Author Topic: Pixel controller output chips  (Read 787 times)

Offline Scottishsurfer

  • Jr. Member
  • **
  • Join Date: Mar 2016
  • Location: Rancho Santa Margarita, CA
  • Posts: 60
  • Kudos: 0
    • My light show website
Pixel controller output chips
« on: February 06, 2017, 11:32:11 PM »
So what exactly do these pixel output chips do on the boards?  I've fried a couple of them by accidentally wiring my pixels incorrectly and they have saved frying my board.  Is that why they are generally replaceable?  So when you are rushing to get a display up and running, and you accidentally mess up your wiring.  (I'm sure I'm the only one who has ever done this :) )


So here's my main question - Do these chips work/don't work?  For example, is it possible to damage a pixel output chip to the point where is works most of the time?  Or when you fry them, they are just dead?


Just wondering if I ever need to "test" my pixel output chips, or as long as they are sending power (tested via multimeter) are they generally ok?


For testing, how would you even test an output chip?


Thanks,
Colin

Offline AAH

  • Hero Member
  • *****
  • Join Date: Jul 2014
  • Location: Australia
  • Posts: 740
  • Kudos: 19
  • Blinky blinky blinky
    • I love blinky lights
Re: Pixel controller output chips
« Reply #1 on: February 06, 2017, 11:55:13 PM »
  The pixel output chips do a number of things. They typically bump the 3.3V logic that a lot of the fast processors run at up to the 5V logic that most pixels work. They provide a fairly high current output that allows fairly capacitive cable to be attached and still get the square wave signal out at the first pixel. Thirdly they provide a buffer between the expensive logic of the microprocessor or other device that generates the pixel data and the outside world. They aren't necessarily designed to allow the 5V or 12V power rails to be connected to the pixel output but between the buffer resistor and the internal protection that the chips have they will often tolerate this abuse and not allow the power to be passed back to the input. The internal protection diodes pretty much become sacrificial with this sort of abuse and the chip will be killed. The buffer resistors which are typically something like 33 ohms to 50 ohms can also be damaged but would usually become open circuit or short circuit.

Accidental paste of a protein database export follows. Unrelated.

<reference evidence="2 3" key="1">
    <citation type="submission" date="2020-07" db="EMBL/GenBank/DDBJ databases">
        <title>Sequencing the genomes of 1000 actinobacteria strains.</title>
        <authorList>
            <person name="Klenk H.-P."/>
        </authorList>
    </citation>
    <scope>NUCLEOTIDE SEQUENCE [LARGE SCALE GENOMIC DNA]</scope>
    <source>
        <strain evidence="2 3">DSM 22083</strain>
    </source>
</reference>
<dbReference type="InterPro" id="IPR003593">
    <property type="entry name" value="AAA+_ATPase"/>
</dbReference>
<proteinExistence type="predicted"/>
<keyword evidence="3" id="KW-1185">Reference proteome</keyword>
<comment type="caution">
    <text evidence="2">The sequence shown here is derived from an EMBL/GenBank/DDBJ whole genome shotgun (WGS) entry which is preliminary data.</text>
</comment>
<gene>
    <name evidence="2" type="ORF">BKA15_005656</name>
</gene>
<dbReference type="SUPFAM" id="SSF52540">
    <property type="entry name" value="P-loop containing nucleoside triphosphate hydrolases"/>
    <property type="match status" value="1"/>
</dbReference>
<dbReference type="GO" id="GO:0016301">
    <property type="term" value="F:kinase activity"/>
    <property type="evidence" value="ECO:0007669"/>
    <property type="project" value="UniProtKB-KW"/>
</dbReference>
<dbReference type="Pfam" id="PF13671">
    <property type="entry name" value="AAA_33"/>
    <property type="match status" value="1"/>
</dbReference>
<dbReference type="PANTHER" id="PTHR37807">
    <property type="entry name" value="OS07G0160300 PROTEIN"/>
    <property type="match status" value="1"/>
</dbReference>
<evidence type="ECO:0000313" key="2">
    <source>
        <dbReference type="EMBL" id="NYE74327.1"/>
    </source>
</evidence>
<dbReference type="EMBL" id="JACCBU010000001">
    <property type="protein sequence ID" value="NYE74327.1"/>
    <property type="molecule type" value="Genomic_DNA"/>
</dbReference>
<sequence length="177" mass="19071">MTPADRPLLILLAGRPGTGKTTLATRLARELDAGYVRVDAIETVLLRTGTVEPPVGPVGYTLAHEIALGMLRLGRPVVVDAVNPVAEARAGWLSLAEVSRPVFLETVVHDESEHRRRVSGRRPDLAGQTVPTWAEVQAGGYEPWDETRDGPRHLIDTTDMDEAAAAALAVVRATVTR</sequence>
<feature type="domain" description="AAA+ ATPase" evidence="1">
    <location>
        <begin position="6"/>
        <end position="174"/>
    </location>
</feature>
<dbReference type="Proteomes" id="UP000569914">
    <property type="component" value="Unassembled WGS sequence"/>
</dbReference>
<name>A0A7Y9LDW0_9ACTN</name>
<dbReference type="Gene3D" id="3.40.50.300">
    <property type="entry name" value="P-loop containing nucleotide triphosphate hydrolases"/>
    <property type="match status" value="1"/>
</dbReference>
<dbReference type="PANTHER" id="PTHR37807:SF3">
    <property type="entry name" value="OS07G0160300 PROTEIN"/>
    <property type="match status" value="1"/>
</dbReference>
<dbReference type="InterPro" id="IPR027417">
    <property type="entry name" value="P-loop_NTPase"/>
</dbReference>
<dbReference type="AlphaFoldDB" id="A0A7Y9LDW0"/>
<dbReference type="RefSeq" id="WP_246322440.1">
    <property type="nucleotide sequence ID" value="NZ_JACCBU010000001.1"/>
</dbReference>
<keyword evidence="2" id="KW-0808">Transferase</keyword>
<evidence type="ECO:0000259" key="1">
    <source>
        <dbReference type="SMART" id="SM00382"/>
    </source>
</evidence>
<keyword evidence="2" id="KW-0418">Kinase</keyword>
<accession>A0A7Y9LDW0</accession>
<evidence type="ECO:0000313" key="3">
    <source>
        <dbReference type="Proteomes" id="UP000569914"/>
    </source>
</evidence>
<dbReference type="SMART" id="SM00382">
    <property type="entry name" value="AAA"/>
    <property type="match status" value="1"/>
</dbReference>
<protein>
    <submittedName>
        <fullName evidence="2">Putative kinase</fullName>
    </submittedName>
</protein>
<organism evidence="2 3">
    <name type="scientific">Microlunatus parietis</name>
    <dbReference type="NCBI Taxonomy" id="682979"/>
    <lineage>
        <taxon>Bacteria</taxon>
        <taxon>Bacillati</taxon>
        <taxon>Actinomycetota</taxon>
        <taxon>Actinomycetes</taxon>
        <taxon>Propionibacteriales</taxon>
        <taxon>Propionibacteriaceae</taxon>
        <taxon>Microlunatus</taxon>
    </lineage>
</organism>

Probably about the best method of testing the output is to put a single pixel on maybe 10m of cable and running some data out to it. If the chip is dead or compromised in some way it probably won't drive the full distance of the cable. As an alternative test that doesn't check the chips ability to drive into a load the voltage between ground and the data pin can be measured as the pixels are faded up from 0 to 255. The voltage should change from something like 2V up to maybe 2.5V. The actual voltages will depend on the way in which the data is sent. If it's just 1 packet being sent out at 20mS intervals versus a continuous stream then it will vary. There will always be an increase in the measured DC voltage though.

 

Back to top